iPad as disruptive innovation in education
A recent meeting with a friend who is interested in technology in education, a NYTimes article More schools embracing iPad as a learning tool and recent flood of attention on the growing tablet PC market got me thinking about the potential of tablet PC’s (Apple iPad, Samsung Galaxy Tab etc) as a disruptive innovation for education.
Here’s are 5 attributes of tablet PC’s that I think may help to tip the current education system.
1. Data driven. For the first time in education history we have the opportunity to monitor students progress in minute detail through tablet PC’s. A good example of this is the TeacherMate learning systems which has already been relatively successful.
Teachers can see which students are falling behind and where they need help. It also shows areas where students excel. This opens the potential that given this data, education can be personalized to some degree to fit the needs of each individual student. If advances in biotech allows us to dream a future of personalized drug treatments, why can’t we dream an age of personalized education? There could be a core curriculum that every student must fulfill, however with data on each student, they could also have a tailored curriculum that meets their aptitude, interests and areas where they excel.
2. Open ended. Many mention the benefits of tablet PC as a replacement for heavy and expensive textbooks in the classroom. Yes, that’s an obvious solution, but I think they are missing the point.
I don’t like the notion of technology being relegated to eBooks in schools simply because this makes them just digitized versions of a the traditional closed knowledge system: books. There is nothing wrong with books. Books have worked fine for hundreds of years and I am sure they will continue to serve us for the foreseeable future. But there is something not quite 21st Century about text-“books”. Especially the kind that is government vetted, approved and issued, as we have in Korea.
Tablet PC’s are open-ended meaning apps can be developed that not only teach the core concepts but can be open to tap the infinite and dynamic knowledge that is embodied in the Web. This is one of the founding principles of OLPC (One Laptop Per Child initiative). If OLPC’s are doing this already in developing countries where they are deployed, why not in our classrooms?
3. Networked. Kids learn from each other. As Mitra Sugata mentions in his inspiring TED Talk: The child-driven education, kids are consistently teaching each other. If you look at how a teenager does her homework, you’ll see that she is consistently messaging her peers for information. In this always-online, socially networked world, knowledge-making and learning has become inherently collaborative.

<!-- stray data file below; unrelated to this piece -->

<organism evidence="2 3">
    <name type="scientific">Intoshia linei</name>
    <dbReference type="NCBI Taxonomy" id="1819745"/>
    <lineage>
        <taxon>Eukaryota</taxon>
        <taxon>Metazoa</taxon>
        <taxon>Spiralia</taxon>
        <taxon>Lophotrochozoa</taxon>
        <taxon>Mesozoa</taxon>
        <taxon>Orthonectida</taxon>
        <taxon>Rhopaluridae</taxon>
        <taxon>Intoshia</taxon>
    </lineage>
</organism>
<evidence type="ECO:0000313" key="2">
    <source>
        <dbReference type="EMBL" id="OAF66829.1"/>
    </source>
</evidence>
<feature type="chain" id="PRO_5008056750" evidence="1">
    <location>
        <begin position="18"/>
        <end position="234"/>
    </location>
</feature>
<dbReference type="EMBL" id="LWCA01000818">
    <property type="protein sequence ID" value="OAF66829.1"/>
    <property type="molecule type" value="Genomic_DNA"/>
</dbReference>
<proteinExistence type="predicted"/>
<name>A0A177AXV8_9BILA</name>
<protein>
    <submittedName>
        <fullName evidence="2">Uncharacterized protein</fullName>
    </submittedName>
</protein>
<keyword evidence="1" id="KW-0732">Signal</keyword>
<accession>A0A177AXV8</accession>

A networked device allows for communication, collaboration and peer learning. Learning to collaborate is key to surviving in this ever increasingly networked society. As Steven Johnson points out in his book, Where good ideas come from (also see: TEDtalk, animation), innovations come less from lone geniuses in our midst but as a result of collaborations that build on the knowledge and ideas within fluid networks.
4. Portable. There are no cables attached to an iPad, and the battery lasts a whole day. This is more significant that it sound. This means kids can use them for a whole school day. This means they can work by themselves, in a classroom setting, in the library or huddled around a desk with their peers in a group project. It goes with them wherever they go. We still have “computer labs” in schools, where kids come to interact at fixed times in their curriculum. Being portable means they have a personal assistant with them at all times, with the all above mentioned attributes that this entails.
5. Interactive. The new tablet PC are inherently interactive because they are touch enabled. Being able to touch something is a giant leap from the moderated experience of typing a command, or click a mouse on a screen. Touching something evokes an emotional response, which allows for a far more satisfying user experience as anyone who has seen kids interact with an iPad would attest.
Tablet PC’s force developers of educational application to rethink the whole user experience (I would hope). It brings a whole new dimension of interactivity to applications that go far beyond the point-and-click variety. A storybook for example cannot be just a “flip the page” experience. Characters and objects need to be responsive. You may even be able to rearrange the story and it’s outcome by directly interacting with the story.
Touch-enabled interaction really opens up a whole new area that had been explored only in limited ways on a desktop computer environment. You can now have the constructivist learning environment that Lego afford. We have yet to see these types of applications come into full blossom, but I am sure it’s only around the corner.
Maybe I’ve painted an overly rosy picture of technology. Every technology has its perils. I can tell you that my 4 year-old is already addicted to my (now his) iPad. Technology makes things worse a lot of times, but that should not take away for the opportunities it does afford us. We have to be mindful and vigilant about its pitfalls, and make sure kids are interacting with technology within a guided, safe environment. No conscientious parent would let their kids wander by themselves in the streets, which is tantamount to what we are doing if we allow kids to access the open web, by themselves with no control or moderation.
As with many things, it is hard to innovate from within. Just ask Michelle Rhee. However, there are rare opportunities that we can leverage to make change happen. I certainly wish that this time technology, in the form of tablet PC, in the right hands and minds, is the push we need to upgrade our antiquated education systems.
Photo credit: macattck (flickr)